Human Burials, Sacred Objects, and You!
Arizona State Laws Regulating Human Remains and Objects of Cultural Heritage
A grave at Naco Cemetery, Cochise County, Arizona circa 1901-1925.
Human remains and associated funerary objects in unmarked graves and abandoned cemeteries that exceed 50 years in age are protected on State, county, city and municipal lands in Arizona under Arizona Revised Statute 41-844. This statute also protects sacred ceremonial objects and objects of national or cultural patrimony on State lands that have special importance to American Indians.  On private lands, Arizona Revised Statute §41-865 provides similar protection to human remains and associated funerary objects that also exceed 50 years in age. These laws were adopted in 1990 and are similar to federal laws protecting human remains on federal lands.
The intent of these State laws is to ensure that human remains and associated funerary objects are treated with respect and dignity. Sacred ceremonial objects and objects of national or cultural patrimony (objects of cultural heritage) are given equal consideration. First and foremost, dignity and respect mean protecting graves and objects of cultural heritage from disturbance.
There will be times when human remains and objects are accidentally disturbed, and times when the locations of known graves, or places with a potential for containing graves, or objects of cultural heritage are threatened. In these situations, the Director of the Arizona State Museum (ASM) is required to consult with individuals that can show direct kinship. In the absence of direct kin, the Director may consult with groups that can show a relationship to human remains through cultural affinity. For example, when human remains of American Indian ancestry are involved the Director will consult with the appropriate American Indian tribes. The Director will also consult with American Indian tribes that can show their ancestors made and used certain special objects of cultural heritage.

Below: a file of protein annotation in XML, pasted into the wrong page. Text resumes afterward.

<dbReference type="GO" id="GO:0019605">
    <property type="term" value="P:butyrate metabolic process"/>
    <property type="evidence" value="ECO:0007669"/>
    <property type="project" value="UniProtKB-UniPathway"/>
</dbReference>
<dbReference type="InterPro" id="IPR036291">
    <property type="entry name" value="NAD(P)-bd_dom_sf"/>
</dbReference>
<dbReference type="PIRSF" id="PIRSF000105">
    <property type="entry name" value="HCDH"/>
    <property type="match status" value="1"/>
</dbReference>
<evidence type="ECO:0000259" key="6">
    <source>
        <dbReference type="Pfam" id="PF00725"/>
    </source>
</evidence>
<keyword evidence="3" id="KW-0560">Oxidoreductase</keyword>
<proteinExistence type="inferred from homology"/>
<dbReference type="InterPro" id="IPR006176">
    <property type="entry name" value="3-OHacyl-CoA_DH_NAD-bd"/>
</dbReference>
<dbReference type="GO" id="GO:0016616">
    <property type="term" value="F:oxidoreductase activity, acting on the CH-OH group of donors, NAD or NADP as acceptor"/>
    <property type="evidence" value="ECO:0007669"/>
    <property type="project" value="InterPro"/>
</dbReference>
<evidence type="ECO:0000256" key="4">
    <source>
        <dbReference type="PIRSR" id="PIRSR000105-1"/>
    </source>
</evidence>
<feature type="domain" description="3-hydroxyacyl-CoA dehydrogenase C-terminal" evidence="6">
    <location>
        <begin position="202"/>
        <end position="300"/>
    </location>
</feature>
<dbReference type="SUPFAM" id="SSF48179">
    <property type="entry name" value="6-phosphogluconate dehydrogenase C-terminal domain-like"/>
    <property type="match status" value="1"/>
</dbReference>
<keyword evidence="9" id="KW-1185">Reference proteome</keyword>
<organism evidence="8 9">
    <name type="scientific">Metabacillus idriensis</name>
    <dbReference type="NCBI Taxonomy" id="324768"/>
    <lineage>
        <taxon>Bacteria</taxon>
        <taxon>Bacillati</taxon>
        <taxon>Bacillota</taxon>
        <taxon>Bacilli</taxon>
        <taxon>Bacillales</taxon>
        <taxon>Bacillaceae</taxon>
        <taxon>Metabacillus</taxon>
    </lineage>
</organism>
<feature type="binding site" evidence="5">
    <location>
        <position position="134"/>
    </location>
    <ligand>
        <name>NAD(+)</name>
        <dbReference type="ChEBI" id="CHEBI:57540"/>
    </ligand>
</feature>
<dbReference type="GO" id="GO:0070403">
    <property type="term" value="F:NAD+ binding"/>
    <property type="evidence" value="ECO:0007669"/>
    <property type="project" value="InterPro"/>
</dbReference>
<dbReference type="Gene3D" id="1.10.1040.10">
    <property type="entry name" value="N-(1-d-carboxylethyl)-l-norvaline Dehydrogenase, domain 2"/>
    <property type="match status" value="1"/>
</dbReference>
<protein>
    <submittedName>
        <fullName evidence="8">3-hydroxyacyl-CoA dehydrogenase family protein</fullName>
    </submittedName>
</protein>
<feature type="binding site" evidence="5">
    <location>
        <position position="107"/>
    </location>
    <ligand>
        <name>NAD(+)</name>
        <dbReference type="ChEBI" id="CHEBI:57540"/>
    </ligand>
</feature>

In consultation with the Director, descendants may decide to leave human remains and associated funerary objects or objects of cultural heritage in place or to rebury elsewhere if disturbance is unavoidable. Some circumstances may require materials, including human remains, to be removed and cared for in a museum.
What This Means to You:
In most cases, a landowner will not be certain if bones encountered are human or if they might be more than 50 years old. Individuals should make every effort to maintain the safety and security of the materials and then notify the local police immediately. If the human remains are older, and even if there is some question about whether they are human, the ASM should be notified and will assist law enforcement and the landowner in determining if the laws cited in this brochure apply to the situation.
Individuals who think they have come across objects of cultural heritage should first stop any activity that might further disturb the materials. They should then call or write the ASM in Tucson to inform the Museum of the circumstances, and to receive Museum guidance on what to do.
Intentional disturbance of human remains and associated funerary objects 50 years old or older, or of special objects, without first gaining written permission from the Director is a violation of state law. Accidental disturbance of graves and human remains or objects of cultural heritage is not a crime, but not reporting the accident is a violation of state law.
1. ^ Object of National or Tribal Patrimony: an object with significant historical, traditional or cultural importance and which is central to the culture of an Indian Tribe or to Native Americans. Sacred object means: ...an object traditionally used in religious observances.
For further details on these laws please visit our Cultural Resource Services pages
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